elvstone at gmail.com
Thu Jun 6 14:41:07 CEST 2019
Den tors 6 juni 2019 kl 13:56 skrev Elvis Stansvik <elvstone at gmail.com>:
> Den tors 6 juni 2019 kl 13:40 skrev Mutz, Marc via Development
> <development at qt-project.org>:
> > On 2019-06-06 12:24, Lars Knoll wrote:
> > >> On 6 Jun 2019, at 11:08, Simon Hausmann <Simon.Hausmann at qt.io>
> > >> wrote:
> > >>
> > >> Am 06.06.19 um 10:42 schrieb Mutz, Marc via Development:
> > [...]
> > >>> I have the feeling that some participants of these discussions
> > >>> thought
> > >>> they joined an adulation club for Qt API lovers instead.
> > >>
> > >> I don't quite understand what you're trying to say with adulation
> > >> club
> > >> for Qt API lovers. Could you explain this, please? Am I supposed to
> > >> feel
> > >> insulted or offended?
> > >
> > > Not sure what to say to this neither.
> > >
> > > Let’s remember that a large part of Qt’s success has been due to
> > > its API. Making programming easy and fun has been at the core of what
> > > we’re doing and it has to stay that way, or we’re really loosing
> > > the core of what made and makes Qt successful.
> > >
> > > Many of our users strongly feel (and IMO rightfully so) that STL is a
> > > difficult API that’s maybe very powerful for the things it does, but
> > > at the same time hard to use and where it’s very easy to get things
> > > wrong. Qt solved a lot of that pain.
> > >
> > > Yes, our classes might not be quite as performant in all cases, but
> > > they do get the job done. And they do help our users to write code
> > > they feel comfortable maintaining, something that is in most cases
> > > much more important to them than another few percent of performance.
> > You are equating Qt users and Qt implementers. You can maintain the Qt
> > API, but use more efficient data structures in the implementation. You
> > seem to be implying that these two things cannot be separated.
> > None of the changes where I replaced QMap changes the public API at all
> > (except adding an overload because we can). No user is affected by this
> > in any way, except that they have a few pages of memory more free than
> > before.
> > Please explain to me how any of those changes makes _users_ of Qt have
> > to revert to the STL?
> > And please explain to me how it can possibly be worthwhile to generate
> > 8KiB of code _just_ to not have to use lower_bound? Which argument could
> > *possibly* be made against a lower_bound? Esp. seeing as many attempts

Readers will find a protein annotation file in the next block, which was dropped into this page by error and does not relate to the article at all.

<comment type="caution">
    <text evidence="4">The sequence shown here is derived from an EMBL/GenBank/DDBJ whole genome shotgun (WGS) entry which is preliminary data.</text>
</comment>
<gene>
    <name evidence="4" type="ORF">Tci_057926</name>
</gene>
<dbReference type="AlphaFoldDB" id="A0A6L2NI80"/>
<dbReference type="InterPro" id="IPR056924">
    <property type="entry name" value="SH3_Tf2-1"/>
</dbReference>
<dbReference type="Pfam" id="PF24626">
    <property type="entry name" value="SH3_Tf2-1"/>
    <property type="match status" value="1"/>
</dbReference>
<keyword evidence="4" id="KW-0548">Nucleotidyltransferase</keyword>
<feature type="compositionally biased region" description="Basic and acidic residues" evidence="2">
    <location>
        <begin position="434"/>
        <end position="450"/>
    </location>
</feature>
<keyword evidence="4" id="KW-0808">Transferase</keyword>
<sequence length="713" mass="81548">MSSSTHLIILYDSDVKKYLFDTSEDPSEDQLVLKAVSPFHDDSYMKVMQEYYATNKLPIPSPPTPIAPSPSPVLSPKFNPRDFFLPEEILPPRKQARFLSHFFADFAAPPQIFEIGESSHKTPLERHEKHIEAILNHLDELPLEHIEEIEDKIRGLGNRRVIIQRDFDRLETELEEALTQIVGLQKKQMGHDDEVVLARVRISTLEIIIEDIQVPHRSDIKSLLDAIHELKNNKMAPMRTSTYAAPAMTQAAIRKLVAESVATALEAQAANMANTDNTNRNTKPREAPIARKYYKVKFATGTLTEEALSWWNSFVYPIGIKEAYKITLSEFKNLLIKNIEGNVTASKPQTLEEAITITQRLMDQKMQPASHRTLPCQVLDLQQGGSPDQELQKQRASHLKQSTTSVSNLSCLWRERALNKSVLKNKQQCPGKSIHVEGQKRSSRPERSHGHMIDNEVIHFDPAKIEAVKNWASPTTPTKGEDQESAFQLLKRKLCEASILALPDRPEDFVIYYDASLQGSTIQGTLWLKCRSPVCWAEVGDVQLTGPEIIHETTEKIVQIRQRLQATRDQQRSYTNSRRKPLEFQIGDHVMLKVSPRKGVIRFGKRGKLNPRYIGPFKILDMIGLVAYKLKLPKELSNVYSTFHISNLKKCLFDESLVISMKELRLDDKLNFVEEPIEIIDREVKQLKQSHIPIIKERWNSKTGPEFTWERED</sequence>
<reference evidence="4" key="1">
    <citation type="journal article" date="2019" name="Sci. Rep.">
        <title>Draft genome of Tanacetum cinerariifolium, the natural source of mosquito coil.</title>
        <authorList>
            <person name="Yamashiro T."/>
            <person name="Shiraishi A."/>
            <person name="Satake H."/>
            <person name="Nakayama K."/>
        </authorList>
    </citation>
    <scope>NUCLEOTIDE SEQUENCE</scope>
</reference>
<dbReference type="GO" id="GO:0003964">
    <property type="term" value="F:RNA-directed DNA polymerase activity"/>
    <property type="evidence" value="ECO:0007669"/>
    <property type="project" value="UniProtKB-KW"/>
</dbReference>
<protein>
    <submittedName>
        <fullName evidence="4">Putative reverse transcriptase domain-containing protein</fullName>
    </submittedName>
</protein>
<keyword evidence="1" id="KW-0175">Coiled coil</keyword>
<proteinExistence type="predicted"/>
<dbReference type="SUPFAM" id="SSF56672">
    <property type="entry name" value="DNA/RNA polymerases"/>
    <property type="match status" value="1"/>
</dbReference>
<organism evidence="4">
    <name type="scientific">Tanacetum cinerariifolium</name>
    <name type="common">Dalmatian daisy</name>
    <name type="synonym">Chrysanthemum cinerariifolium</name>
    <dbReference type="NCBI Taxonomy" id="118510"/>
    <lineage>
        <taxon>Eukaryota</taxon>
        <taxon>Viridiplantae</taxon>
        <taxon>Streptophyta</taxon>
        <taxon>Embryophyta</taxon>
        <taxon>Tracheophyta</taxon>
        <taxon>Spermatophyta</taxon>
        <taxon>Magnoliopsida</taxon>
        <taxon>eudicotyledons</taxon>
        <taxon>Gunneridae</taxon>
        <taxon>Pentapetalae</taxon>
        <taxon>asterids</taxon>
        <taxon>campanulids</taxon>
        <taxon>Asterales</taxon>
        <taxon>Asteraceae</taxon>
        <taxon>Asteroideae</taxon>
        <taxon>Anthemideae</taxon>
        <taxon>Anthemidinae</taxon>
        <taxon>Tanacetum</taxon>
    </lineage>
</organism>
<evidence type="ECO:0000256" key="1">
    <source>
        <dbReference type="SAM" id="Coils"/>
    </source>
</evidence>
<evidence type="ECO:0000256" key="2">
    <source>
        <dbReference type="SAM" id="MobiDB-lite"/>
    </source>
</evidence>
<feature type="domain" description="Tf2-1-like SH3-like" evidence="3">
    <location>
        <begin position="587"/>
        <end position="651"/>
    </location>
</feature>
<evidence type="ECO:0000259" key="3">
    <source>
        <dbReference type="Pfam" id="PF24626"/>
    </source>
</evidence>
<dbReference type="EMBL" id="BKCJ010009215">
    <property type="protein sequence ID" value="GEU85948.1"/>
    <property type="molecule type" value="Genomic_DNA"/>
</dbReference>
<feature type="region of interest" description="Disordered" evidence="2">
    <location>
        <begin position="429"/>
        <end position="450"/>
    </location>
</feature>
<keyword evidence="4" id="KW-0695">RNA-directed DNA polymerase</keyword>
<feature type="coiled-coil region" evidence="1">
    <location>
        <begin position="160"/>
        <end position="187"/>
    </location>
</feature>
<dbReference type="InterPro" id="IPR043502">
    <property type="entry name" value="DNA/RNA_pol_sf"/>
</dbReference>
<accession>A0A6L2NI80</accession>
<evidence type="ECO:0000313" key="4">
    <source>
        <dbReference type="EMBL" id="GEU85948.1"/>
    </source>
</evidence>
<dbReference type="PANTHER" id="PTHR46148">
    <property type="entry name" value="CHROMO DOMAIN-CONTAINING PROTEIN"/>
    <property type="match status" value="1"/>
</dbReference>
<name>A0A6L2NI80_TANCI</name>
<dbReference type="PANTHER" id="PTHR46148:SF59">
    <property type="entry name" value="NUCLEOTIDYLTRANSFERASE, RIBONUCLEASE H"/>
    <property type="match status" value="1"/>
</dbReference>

> > to write one by hand have failed. I remember a bug about shortcuts being
> > mapped to the wrong key, because the hand-rolled binary search was
> > unstable.
> > I'm sorry, but we have a lot of code that is less readable than any of
> > the changes I uploaded. It just cannot be an argument to say that it's
> > unreadable because it uses an STL algorithm. This sentiment has caused
> > so very, very many quadratic loops because people get the impression
> > that std::remove_if is toxic, and in each one the solution was to use
> > remove_if, because the hand-rolled alternative would be totally
> > unreadable.
> > I'm sad to see that Qt devs think so lowly of themselves as to be unable
> > to understand a piece of code that uses an STL algorithm. Really. I'm
> > out of words.
> Since you've repeated this a few times now: I don't think anyone has
> suggested that they cannot understand the STL code. What they have
> said is that the find it _less_ readable/maintainable, not
> _un_readable. Someone jump in and correct me if I understood them
> wrong, in which case I join Marc in the shocked camp :)
Also, Qt developers will of course have to work out what policies you
want to have for the implementation of Qt, but my take as a user is
that I don't have the expectation that Qt is always optimal, just
because it is a library. I trust that Qt developers always make
case-by-case judgement between 1) API for the user, 2) Size/speed of
the code, 3) Maintainability of the code. The case-by-case because
there are some parts which quite obviously won't be called often, or
classes which won't have many instances.
For example in the QDrag patch, where you made an ad-hoc inline
implementation of a mapping on top of a vector (roughly doubling the
LoC), instead of using a datatype that expresses what it is (QMap), in
order to save 4KiB and some allocations, I guess it's to be expected
that some people disagree with the priorities and give you a -1. I
would say I'm on the fence on that particular one. But perhaps the
best course of action is, as was suggested earlier, to make a helper
datatype for small mappings? Maybe everyone would be happy then? If
such optimizations become common, and the pattern repeated at say 20
places, the code is undoubtedly going to become more brittle and
harder to maintain.
> > Thanks,
> > Marc
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